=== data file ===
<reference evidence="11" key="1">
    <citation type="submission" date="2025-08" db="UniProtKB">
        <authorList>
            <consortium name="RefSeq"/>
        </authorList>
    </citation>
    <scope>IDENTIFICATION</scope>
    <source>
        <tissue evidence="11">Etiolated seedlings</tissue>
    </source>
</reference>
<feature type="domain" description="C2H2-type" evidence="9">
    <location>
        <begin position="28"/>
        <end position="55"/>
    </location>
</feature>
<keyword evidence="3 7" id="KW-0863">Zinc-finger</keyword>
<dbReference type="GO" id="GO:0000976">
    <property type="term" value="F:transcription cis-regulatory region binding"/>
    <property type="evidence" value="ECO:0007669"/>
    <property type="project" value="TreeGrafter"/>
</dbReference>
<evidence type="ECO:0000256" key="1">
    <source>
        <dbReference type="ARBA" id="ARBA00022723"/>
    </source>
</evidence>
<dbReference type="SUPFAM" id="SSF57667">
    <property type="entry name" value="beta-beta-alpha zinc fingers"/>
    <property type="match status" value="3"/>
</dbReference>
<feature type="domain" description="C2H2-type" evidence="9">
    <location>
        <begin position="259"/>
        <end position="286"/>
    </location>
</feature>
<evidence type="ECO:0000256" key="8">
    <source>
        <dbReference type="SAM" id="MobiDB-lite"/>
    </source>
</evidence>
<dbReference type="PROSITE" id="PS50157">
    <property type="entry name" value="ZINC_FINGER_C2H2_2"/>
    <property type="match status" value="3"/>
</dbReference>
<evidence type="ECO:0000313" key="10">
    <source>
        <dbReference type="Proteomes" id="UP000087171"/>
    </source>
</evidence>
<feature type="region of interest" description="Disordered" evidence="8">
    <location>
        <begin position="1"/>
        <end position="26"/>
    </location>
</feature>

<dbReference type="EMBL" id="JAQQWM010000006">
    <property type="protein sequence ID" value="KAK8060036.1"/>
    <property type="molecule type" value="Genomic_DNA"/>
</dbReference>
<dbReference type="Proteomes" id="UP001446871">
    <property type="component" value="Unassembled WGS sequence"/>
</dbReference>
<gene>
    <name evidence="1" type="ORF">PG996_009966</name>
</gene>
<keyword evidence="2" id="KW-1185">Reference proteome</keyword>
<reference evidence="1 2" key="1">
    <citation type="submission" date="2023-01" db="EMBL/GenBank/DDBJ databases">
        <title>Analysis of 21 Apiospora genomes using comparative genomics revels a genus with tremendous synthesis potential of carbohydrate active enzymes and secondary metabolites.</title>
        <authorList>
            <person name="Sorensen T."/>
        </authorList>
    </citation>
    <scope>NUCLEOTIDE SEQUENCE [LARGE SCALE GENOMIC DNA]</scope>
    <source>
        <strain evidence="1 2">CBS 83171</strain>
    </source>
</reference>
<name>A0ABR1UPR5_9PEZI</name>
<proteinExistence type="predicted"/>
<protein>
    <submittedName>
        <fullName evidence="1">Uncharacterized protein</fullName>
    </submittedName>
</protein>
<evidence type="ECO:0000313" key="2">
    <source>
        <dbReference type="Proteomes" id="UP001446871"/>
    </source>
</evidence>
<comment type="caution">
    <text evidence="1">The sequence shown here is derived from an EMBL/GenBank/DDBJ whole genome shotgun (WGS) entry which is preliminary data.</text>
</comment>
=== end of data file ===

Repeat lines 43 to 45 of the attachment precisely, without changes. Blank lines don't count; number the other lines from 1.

</evidence>
<dbReference type="PROSITE" id="PS50157">
    <property type="entry name" value="ZINC_FINGER_C2H2_2"/>